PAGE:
The first reviews for Paul Feig's Ghostbusters reboot are here

With the embargo lifted, the first hotly anticipated batch of Ghostbusters reviews has emerged over the weekend. So, is the movie the complete disaster fans have predicted it would be, or is it a movie masterpiece?

Well, the truth of it is Paul Feig’s reboot of the beloved movie franchise -- boasting a female-led cast in Melissa McCarthy, Kristen Wiig, Kate McKinnon and Leslie Jones as the new ghostbusting team, is...not so bad! In fact, the movie is (as of writing this article) sitting at a comfortable 78% fresh rating on Rotten Tomatoes

So, what did the critics have to say? Here’s a few selected excerpts from a variety of reviews. Interestingly, most reviewers seem to single out Kate McKinnon and Chris Hemsworth’s performances in the movie.

Here’s what Clarisse Loughrey from The Independent thought:

Tonally, Paul Feig’s Ghostbusters is identically delivered to Ivan Reitman’s Ghostbusters. The new film’s just as unabashedly goofy as its predecessor, its paranormal aspects still possessing that kind of giddy, carnival ride spookiness. The team’s first encounter, with the ghost of Aldridge Mansion, is treated with a pitch-perfect imitation of the uneasy awe and eerie trepidation of the 1984 team’s own first encounter with a ghost in the New York Public Library.   

With Julian Roman from Movie Web saying:

Paul Feig's remake of Ghostbusters isn't a disaster. It's mediocre at best; not remotely on par with the original, but by no means a terrible film. It took the source material and updated it into a gal buddy comedy. No issues there, the all female cast are comedy veterans. They have a modicum of chemistry and fit their niche perfectly. Feig's script is vanilla with a sprinkling of hilarity. The biggest surprise is that Chris Hemsworth steals the film completely. I'm pretty sure the filmmakers weren't going for that, but he's much funnier than the lead actresses. Diehard fans of the classic Ghostbusters will find many faults. If you watch with an open mind and zero expectations, then it's an average film with better than average visual effects.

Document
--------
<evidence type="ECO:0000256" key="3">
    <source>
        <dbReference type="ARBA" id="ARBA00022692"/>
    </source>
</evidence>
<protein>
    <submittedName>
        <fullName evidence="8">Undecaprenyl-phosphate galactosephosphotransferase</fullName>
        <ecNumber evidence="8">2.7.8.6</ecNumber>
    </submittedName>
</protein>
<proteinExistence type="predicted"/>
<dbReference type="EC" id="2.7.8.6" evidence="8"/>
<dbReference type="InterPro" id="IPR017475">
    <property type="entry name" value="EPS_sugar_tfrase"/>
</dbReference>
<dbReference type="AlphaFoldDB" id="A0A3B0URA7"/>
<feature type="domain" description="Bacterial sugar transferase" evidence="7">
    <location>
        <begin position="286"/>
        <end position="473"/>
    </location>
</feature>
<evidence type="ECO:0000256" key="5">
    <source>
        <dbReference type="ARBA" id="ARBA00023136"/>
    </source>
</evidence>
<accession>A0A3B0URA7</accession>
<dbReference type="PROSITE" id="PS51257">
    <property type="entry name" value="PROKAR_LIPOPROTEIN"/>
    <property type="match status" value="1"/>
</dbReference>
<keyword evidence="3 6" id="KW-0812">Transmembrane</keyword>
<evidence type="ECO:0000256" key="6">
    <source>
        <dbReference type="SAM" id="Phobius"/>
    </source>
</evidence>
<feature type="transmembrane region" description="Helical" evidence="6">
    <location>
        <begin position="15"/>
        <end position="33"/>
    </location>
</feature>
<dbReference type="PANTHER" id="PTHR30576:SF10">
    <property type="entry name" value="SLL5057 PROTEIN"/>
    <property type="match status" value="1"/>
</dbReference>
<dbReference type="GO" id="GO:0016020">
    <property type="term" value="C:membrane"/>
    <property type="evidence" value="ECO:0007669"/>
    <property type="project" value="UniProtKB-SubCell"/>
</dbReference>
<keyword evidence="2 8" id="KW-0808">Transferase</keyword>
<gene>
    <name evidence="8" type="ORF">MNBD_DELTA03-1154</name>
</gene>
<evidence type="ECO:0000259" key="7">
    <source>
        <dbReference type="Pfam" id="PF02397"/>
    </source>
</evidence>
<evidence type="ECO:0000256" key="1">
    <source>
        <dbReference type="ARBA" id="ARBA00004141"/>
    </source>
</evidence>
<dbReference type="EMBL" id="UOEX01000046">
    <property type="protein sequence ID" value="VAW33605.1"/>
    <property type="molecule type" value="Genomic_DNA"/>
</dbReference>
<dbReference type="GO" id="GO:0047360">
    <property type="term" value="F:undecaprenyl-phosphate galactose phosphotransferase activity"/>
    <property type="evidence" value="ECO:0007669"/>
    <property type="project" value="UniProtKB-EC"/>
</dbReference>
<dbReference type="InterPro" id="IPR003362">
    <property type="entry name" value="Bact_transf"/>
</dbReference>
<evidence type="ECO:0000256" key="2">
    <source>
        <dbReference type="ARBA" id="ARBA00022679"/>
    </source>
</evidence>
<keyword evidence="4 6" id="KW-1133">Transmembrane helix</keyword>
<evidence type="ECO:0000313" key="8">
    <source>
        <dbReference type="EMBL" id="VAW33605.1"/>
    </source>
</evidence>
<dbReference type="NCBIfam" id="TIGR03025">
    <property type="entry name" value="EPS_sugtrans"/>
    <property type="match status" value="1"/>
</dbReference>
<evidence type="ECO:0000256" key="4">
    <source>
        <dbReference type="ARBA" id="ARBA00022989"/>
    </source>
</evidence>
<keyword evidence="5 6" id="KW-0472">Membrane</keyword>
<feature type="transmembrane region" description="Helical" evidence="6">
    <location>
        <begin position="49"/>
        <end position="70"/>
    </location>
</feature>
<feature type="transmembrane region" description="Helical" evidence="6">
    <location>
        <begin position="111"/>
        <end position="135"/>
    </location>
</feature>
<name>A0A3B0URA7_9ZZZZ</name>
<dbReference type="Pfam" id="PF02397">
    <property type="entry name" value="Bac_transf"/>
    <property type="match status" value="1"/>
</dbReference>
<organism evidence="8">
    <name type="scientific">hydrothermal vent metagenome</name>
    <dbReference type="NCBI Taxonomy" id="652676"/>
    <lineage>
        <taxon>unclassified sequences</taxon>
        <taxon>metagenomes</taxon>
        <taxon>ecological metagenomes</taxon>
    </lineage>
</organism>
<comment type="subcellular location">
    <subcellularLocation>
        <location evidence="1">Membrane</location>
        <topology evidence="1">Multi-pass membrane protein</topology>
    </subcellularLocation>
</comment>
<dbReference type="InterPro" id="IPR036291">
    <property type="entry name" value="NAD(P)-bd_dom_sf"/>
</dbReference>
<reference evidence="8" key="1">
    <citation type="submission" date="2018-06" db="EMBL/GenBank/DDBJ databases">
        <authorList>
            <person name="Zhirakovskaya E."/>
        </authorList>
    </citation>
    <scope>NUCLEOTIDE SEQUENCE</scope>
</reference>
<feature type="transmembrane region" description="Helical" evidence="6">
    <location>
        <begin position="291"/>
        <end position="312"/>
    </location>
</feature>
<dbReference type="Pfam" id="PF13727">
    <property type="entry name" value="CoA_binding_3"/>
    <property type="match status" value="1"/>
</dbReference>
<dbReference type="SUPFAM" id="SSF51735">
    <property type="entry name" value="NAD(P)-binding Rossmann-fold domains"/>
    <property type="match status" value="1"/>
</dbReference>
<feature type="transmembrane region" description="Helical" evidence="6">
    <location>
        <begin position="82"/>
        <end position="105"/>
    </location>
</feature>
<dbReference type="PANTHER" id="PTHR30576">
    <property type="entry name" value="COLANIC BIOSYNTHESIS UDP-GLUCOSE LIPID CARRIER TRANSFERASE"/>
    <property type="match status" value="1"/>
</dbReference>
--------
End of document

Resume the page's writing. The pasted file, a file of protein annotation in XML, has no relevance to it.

Kate Stables from Games Radar said:

Unlike the 1984 film, which was arranged deftly around Bill Murray’s shameless science scams and dry, deadpan reactions, this is very much an ensemble piece. The comedy is warm and sharp-eyed, and the laughs are rooted in the relationships and the women’s learning curve, from clueless amateurs to proton-gun-wielding pros. Watching the foursome pat Chris Hemsworth’s dumb-blond receptionist Kevin about like a cat toy makes for stereotype-flipping fun. But the laughs are on the wry and gentle side, rather than a yuck fest, since our heroine is meek Erin, battered by life and looking for pals and professional validation.

With Katherine McLaughlin from The List adding:

Feig delivers a decent mix of scary thrills and giggles, all grounded by the credible camaraderie between the four women. The emphasis on the friendship between Abby and Erin does leave the other characters less shaded in but there’s something quite touching about their outsider backstories, with the moments of bonding bringing to mind Feig’s early work on cult TV show Freaks and Geeks.

Here's what Eric Eisenberg of Cinema Blend had to say:

There will unquestionably be movie-goers whose experience is hampered by simply being entirely unable to mentally let go of the legacy of Ghostbusters, and the truth is that it can only be called the third best Ghostbusters movie. That's its cross to bear. But it also builds with solid pacing, features crafty and entertaining filmmaking style, and has a number of consistently funny performances from actors delivering lines you'll be quoting and chuckling about days later.

With Richard Lawson of Vanity Fair saying:

These are brief highlights in a film that’s largely an uninspired slog, everyone doing their best to get to the end without screwing things up too much. It’s a real bummer that these filmmakers felt they had to be so careful—with beloved I.P., with a female-driven movie. It’s the dumbest of ironies, really, that they do, in the end, seem pretty afraid of a ghost.

Drew McWeeny from HitFix:

Paul Feig’s Ghostbusters is, above all else, a real Ghostbusters movie. If you’re a fan of the 1984 original (as most comedy fans are), one of the things that’s interesting as you watch this one is the way it echoes off of that film. It is no simple remake, but neither is it a radical reinvention of the core idea. It’s simply a different riff on the same idea, with a solid dose of fan service thrown in to help make the transition from the old to the new.

Said Devin Faraci from Birth.Movies.Death.